Wednesday, February 16, 2011

The Future is Already There

The film adaption of The Time Machine confusingly blends dystopian sci-fi themes with pedophilic romanticism providing a broad critique of human nature while buttressing the ideology of progress. In the wake of a 367 year long war between “the East and the West,” future England is a seemingly peaceful world full of blonde haired and blue eyed teenagers. George, our similarly Aryan narrator, is terrified to learn that human progress has “ceased” and that a humanoid, man-eating and cave dwelling species has the monopoly of violence and technology. The lesson of the film is that man’s desire for technological advancement is linked to war, destruction and the complete desecration of the environment. All tropes well within “science fiction’s continuing affinity for the dystopian rather than the utopian, with fantasies of cyclical regression or totalitarian empires of the future” (Penley 67). The guiding principles which lead to deaths in the Boer War, we are told, will also bring on nuclear apocalypse.

What strikes me as particularly strange about the narrative constructed by George Pal is that our narrator is both the father of the technologies which destroy mankind and the liberator who frees his offspring from those same oppressive technologies. In the opening scenes of the film we are told that George is familiar with a cohort of scientists who work for the military designing weapons of mass destruction. He is attracted to and repulsed by the positive scientific rationale of his peers. He recognizes the terrible destruction of technological progress but wishes to reimagine technologies use.

But George offers only a partial revision of technologies destructive potential. After witnessing three world wars, each the result of ever more terrifying technologies, he laments that the Eloi have no (observable) technology. Their simple, peaceful and ignorant existence terrifies him. Instead of exploring the benefits of a society not wedded to a progressive narrative of continual improvement he instantly declares them unworthy of thousands of years of human “building and rebuilding.” George unironically attempts to impress upon his na├»ve audience the value of endless successions of violence.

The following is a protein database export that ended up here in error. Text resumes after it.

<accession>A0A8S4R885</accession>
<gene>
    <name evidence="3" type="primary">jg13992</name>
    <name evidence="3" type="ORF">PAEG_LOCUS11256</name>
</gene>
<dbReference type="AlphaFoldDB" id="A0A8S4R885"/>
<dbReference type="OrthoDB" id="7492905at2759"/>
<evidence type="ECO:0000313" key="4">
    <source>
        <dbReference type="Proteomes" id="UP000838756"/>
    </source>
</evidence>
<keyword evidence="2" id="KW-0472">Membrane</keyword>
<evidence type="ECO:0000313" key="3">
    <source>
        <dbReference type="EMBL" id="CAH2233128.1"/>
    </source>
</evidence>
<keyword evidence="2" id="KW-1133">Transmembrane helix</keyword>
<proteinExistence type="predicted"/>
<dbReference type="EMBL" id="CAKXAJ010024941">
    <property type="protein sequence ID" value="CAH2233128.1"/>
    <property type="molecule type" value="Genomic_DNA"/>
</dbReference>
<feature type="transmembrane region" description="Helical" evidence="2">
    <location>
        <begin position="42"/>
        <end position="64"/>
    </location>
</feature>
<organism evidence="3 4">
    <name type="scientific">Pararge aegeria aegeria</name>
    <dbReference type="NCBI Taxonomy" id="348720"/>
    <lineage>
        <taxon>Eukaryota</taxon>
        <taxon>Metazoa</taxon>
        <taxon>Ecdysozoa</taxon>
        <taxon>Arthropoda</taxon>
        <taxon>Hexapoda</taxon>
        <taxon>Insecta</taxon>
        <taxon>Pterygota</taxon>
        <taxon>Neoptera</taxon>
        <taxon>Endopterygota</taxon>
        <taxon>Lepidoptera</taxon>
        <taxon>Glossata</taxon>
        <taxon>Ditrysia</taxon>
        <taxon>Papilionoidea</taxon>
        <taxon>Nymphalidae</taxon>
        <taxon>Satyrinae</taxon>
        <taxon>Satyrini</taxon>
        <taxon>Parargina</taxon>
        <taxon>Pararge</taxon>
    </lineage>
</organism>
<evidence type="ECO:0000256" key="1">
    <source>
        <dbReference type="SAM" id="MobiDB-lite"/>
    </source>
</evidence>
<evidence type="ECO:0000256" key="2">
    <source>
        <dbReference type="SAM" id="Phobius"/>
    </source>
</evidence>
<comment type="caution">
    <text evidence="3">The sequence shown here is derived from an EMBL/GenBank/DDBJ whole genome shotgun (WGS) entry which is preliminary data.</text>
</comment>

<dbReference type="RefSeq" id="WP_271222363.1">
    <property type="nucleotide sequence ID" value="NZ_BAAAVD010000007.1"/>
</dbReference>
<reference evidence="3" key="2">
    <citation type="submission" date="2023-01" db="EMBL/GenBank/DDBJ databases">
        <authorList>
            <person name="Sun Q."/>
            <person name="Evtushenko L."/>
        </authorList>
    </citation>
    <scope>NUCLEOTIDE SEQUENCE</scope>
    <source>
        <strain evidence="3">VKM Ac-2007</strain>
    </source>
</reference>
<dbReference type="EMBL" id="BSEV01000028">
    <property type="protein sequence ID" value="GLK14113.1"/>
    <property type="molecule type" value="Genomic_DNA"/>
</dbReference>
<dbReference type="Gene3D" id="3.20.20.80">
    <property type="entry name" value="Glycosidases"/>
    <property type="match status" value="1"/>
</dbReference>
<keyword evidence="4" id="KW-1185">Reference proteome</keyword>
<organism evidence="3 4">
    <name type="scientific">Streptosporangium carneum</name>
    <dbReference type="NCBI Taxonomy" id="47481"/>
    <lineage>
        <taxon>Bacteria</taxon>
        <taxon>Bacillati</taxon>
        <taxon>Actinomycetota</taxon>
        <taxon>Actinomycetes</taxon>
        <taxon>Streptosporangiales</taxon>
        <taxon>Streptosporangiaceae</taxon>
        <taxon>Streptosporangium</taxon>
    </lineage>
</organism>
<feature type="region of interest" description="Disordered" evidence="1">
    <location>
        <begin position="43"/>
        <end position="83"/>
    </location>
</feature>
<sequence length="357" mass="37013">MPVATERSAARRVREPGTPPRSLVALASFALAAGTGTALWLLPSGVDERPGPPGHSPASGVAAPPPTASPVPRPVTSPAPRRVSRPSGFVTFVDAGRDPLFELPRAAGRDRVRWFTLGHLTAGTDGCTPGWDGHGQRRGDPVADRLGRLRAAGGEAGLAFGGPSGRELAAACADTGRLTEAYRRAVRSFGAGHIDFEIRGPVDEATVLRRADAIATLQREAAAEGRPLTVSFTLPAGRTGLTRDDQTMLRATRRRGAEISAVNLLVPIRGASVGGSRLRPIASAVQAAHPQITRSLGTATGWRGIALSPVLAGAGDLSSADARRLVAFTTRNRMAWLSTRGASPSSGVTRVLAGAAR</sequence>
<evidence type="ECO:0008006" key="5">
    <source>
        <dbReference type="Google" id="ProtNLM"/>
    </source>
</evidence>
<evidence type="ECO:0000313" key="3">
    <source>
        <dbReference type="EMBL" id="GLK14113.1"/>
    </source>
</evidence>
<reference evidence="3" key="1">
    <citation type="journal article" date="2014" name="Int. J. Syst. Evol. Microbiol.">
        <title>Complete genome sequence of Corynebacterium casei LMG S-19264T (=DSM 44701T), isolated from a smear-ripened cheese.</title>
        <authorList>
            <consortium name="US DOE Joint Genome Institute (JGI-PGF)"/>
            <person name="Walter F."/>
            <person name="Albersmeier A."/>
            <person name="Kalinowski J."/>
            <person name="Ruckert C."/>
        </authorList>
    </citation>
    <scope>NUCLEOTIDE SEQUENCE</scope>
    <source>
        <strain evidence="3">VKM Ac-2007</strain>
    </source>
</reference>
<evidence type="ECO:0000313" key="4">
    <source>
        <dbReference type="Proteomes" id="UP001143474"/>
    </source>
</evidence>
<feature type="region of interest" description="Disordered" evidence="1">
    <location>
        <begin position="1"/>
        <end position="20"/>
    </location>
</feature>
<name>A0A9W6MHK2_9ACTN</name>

During the climax of the film, it is George who willfully burns the last remaining technological apparatuses from the underground world (and never does he question if these machines are required for the production of food, clothes or clean air). George is the author of Earth’s original destruction and attempts to re-author the narrative of “progress” almost a million years later by destroying what is left of human ingenuity.

The narrative structure of the film becomes truly paradoxical when, in his frustration over his peers disbelief, George returns to the future to spend eternity with his simple-minded descendants and to teach them the true value of technology and progress. George takes with him three books – which are unnamed – in what we can only assume is his attempt to reignite the positive, rational scientific discourse of the 19th century almost a million years later. George, a decidedly 19th century man both in his dress and worldview, can only ever recreate the historical conditions which allow him to feel comfortable and be powerful. Instead of returning to the Eloi to live in their simple bliss with the occasional threat of being abducted by Morlocks – which would never attack him since he lacks the Eloi’s conditioning to the Morlock siren – he returns “back to the future” with the hope of recreating the past.


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